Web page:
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Tuesday, September 8, 2009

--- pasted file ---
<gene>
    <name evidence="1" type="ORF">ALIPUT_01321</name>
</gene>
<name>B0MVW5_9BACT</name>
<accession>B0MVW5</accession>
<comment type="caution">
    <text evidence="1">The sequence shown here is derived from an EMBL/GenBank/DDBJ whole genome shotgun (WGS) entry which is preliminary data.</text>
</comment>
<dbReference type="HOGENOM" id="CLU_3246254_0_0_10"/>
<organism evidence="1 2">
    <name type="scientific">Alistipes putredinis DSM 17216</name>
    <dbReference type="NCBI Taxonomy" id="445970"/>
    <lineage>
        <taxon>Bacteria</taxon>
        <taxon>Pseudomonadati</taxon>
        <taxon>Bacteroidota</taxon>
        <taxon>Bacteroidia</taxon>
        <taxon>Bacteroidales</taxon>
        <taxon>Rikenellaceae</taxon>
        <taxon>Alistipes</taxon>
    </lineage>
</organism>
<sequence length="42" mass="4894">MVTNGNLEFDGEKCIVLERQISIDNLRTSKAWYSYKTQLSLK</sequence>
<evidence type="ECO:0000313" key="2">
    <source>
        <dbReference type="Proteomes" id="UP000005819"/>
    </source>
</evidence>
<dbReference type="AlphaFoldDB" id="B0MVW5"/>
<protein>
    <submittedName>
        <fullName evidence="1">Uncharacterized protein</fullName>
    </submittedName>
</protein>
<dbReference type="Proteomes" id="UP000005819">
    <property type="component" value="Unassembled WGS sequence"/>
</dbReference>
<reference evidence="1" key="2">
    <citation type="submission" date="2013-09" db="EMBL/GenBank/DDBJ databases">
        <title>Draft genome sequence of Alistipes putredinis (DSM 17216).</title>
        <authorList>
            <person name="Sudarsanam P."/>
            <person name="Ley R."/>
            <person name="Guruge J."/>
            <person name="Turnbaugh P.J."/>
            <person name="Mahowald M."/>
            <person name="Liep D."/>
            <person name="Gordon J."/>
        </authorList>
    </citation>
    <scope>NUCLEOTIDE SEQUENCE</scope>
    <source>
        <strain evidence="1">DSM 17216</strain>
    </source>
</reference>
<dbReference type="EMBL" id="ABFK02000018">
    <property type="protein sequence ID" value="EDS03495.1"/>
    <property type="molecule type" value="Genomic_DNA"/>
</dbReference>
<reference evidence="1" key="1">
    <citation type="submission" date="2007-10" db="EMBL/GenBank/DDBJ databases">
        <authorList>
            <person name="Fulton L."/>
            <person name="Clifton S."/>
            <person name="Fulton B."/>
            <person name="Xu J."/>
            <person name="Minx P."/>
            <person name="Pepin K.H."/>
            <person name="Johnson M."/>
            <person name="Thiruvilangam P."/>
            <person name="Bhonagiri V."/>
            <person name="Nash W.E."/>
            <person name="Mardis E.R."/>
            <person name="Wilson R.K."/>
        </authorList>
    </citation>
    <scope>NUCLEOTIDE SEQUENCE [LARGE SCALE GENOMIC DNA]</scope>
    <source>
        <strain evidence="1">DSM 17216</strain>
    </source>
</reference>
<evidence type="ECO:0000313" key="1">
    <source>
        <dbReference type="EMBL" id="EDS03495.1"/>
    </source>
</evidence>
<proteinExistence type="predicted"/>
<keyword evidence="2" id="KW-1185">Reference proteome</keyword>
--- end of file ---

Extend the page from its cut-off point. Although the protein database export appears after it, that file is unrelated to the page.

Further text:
Jasujiro Ozu, Japanese master of the quietly devastating domestic drama, is probably not the first name that comes to mind when you think fart jokes. But this deliciously funny sit-com (about kid brothers who refuse to speak until Dad buys a tv set) revels in them, getting insightful laughs from the very same themes Ozu typically treats with respectful melancholy. (It’s not unlike the relationship between Eugene O’Neill’s AH, WILDERNESS, with it’s proto-‘Father Know Best’ format and his devastating reworking of the same basic materials in his masterful LONG DAY’S JOURNEY INTO NIGHT.) Set in the suburban tracts of tight single-unit homes, gossipy neighbors, and impossibly stubborn modern kids; all the narrative & stylistic ingredients you’d expect to find in late Ozu are here. Low camera position, splashes of red in every shot, those mysterious contemplative interstitial shots, glancing movement within the stillness of boxed compositions: now all subtly re-timed into comic mode. A formal etiquette designed to create misunderstandings, men who escape home to drink a bit too much in bars, disrespectful kids, fathers worried about their unmarried daughters, perfectly matched couples who won’t admit they’ve fallen in love: all repositioned for rueful comedy. But don’t hold in the laughs, the film is also LOL funny with lovely perfs from many Ozu regulars and exceptional kid performers. And, yes, farts; lots & lots of farts. (This just has to be Eddie Murphy’s favorite Ozu.)

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